The Clydesdale is one of the flashiest and hairiest of the large draft horse breeds. His charm and solid work ethic has helped make the Clydesdale flourish in his native Scotland and establish stud farms in England, America, Canada, Australia, New Zealand, Japan and Germany. Although the Budweiser Clydesdales are world famous, there is more to being a Clydesdale than just hawking beer.
The Clydesdale has changed in body shape over the last one hundred years, but both types can still be found throughout the world. The original type was heavier, more massive and with shorter legs. The modern type favored by breeders now is a lighter, leggier type. Still, a Clydesdale is muscular enough to never be mistaken for a Thoroughbred. They range from sixteen hands high to an impressive 18.2 hands high. Their normal bodyweight often pushes 1800 pounds, but Clydesdales as big as 2400 pounds are not uncommon.
Clydesdales come in many more colors than the famous matched bays with blazes and four white stockings seen pulling the Budweiser hitch. The come in roan, grey, brown (a nearly black shade of brown), black, chestnut and sabino patterns for these colors. Sabino is a subtle pinto pattern, seen in many breeds, including Arabians. There are usually a couple of bay sabinos in the Budweiser hitch. They have white going up past their knees and along the belly.
The head is broad enough to practically set a picnic table on. The eyes are often proportionately small for the size of the head, but there are those Clydes with big eyes. The expression is kind and, when the ears are tipped forward, slightly mischievous. Their profile is convex or straight.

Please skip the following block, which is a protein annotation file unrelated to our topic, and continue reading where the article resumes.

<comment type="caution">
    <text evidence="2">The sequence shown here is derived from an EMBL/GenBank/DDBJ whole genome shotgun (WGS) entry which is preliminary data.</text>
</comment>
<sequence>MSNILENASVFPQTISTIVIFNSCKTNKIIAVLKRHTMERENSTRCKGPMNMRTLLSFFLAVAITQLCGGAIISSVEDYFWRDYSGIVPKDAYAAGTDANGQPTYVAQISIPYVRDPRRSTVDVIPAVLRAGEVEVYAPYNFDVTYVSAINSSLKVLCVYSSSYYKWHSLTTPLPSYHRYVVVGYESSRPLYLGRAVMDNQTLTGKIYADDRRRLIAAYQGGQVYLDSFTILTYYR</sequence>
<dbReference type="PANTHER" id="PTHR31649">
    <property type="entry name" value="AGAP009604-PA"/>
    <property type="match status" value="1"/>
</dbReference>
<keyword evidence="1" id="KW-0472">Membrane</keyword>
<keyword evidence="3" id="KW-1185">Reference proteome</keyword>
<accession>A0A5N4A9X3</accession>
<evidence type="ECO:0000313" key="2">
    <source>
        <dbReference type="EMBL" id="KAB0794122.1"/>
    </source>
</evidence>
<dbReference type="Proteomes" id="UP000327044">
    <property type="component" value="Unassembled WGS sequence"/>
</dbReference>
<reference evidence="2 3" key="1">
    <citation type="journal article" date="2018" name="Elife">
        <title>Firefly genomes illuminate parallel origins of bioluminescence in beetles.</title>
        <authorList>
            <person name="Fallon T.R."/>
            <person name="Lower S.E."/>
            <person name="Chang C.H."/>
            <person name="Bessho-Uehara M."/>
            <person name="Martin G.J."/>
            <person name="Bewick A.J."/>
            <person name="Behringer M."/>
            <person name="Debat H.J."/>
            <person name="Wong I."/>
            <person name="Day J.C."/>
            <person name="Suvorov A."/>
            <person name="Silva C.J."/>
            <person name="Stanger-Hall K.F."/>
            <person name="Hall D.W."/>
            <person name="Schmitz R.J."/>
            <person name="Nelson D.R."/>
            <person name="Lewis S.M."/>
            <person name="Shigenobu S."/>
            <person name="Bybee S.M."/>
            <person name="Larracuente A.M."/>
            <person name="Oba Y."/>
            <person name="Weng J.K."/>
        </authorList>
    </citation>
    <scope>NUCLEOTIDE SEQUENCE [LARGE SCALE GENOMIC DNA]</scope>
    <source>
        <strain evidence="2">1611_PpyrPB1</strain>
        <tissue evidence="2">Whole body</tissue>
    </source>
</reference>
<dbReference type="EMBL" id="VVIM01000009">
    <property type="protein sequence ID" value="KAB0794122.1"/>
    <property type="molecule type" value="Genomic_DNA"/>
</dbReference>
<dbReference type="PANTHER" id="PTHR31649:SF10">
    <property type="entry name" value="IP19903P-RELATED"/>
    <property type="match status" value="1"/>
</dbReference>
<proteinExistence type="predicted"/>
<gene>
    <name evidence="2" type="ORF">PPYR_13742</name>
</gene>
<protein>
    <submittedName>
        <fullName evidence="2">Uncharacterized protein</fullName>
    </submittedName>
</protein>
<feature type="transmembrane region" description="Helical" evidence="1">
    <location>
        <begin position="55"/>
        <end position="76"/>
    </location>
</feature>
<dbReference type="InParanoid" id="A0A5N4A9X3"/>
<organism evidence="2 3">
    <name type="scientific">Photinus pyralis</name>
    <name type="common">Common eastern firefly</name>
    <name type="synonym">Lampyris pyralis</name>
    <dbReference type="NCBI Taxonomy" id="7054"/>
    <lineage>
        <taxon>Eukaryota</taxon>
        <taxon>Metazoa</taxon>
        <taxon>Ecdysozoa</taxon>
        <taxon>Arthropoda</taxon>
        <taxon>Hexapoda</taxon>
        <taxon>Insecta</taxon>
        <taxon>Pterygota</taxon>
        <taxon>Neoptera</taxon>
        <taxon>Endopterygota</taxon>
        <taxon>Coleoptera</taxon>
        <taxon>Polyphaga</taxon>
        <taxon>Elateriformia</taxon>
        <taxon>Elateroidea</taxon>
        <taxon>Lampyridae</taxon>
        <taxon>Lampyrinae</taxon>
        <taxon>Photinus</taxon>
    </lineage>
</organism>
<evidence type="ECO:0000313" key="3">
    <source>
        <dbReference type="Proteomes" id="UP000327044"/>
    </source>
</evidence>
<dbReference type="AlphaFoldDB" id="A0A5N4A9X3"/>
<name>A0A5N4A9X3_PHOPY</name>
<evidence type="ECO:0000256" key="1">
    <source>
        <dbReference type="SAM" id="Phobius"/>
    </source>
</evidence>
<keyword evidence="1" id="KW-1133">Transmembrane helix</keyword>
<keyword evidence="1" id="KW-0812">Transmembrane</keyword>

Clydesdales have profuse manes and tails, usually spilling out of the elaborate braids they must wear for showing. They also have extensive, silky hair from their knees to their hooves, called “feathering”. If you’ve ever been to Scotland during the winter, you will know why the breed became so hairy – to protect those legs from briars, mud and the damp.
One of the reasons for why Clydesdales were the breed chosen for Budweiser is the way Clydesdales move. They are naturally high-steppers. They don’t shuffle over the ground as efficiently as possible like a Belgian or a Percheron. They show off, often arching their necks and raising their tails as well as stepping high. This sort of action is hard to resist.
One common fault among Clydesdales is that they are cow-hocked, which means the hocks (pointy middle of their hind legs) comes together, making the hind hoofs stick out somewhat, like a cow. However, even cow-hocked Clydesdales still move with style and flash.
“Storey’s Illustrated Guide to 96 Horse Breeds of North America.” Judith Dutson. Storey Publishing, 2005.
“The Ultimate Horse Book.” Elwyn Hartley Edwards. Dorling Kindersley; 1991.
“International Encyclopedia of Horse Breeds.” Bonnie Hendricks. University of Oklahoma Press, 1995.
Clydesdale Breeders of the USA. “Clydesdale FAQ.” http://clydesusa.com/101-faq.php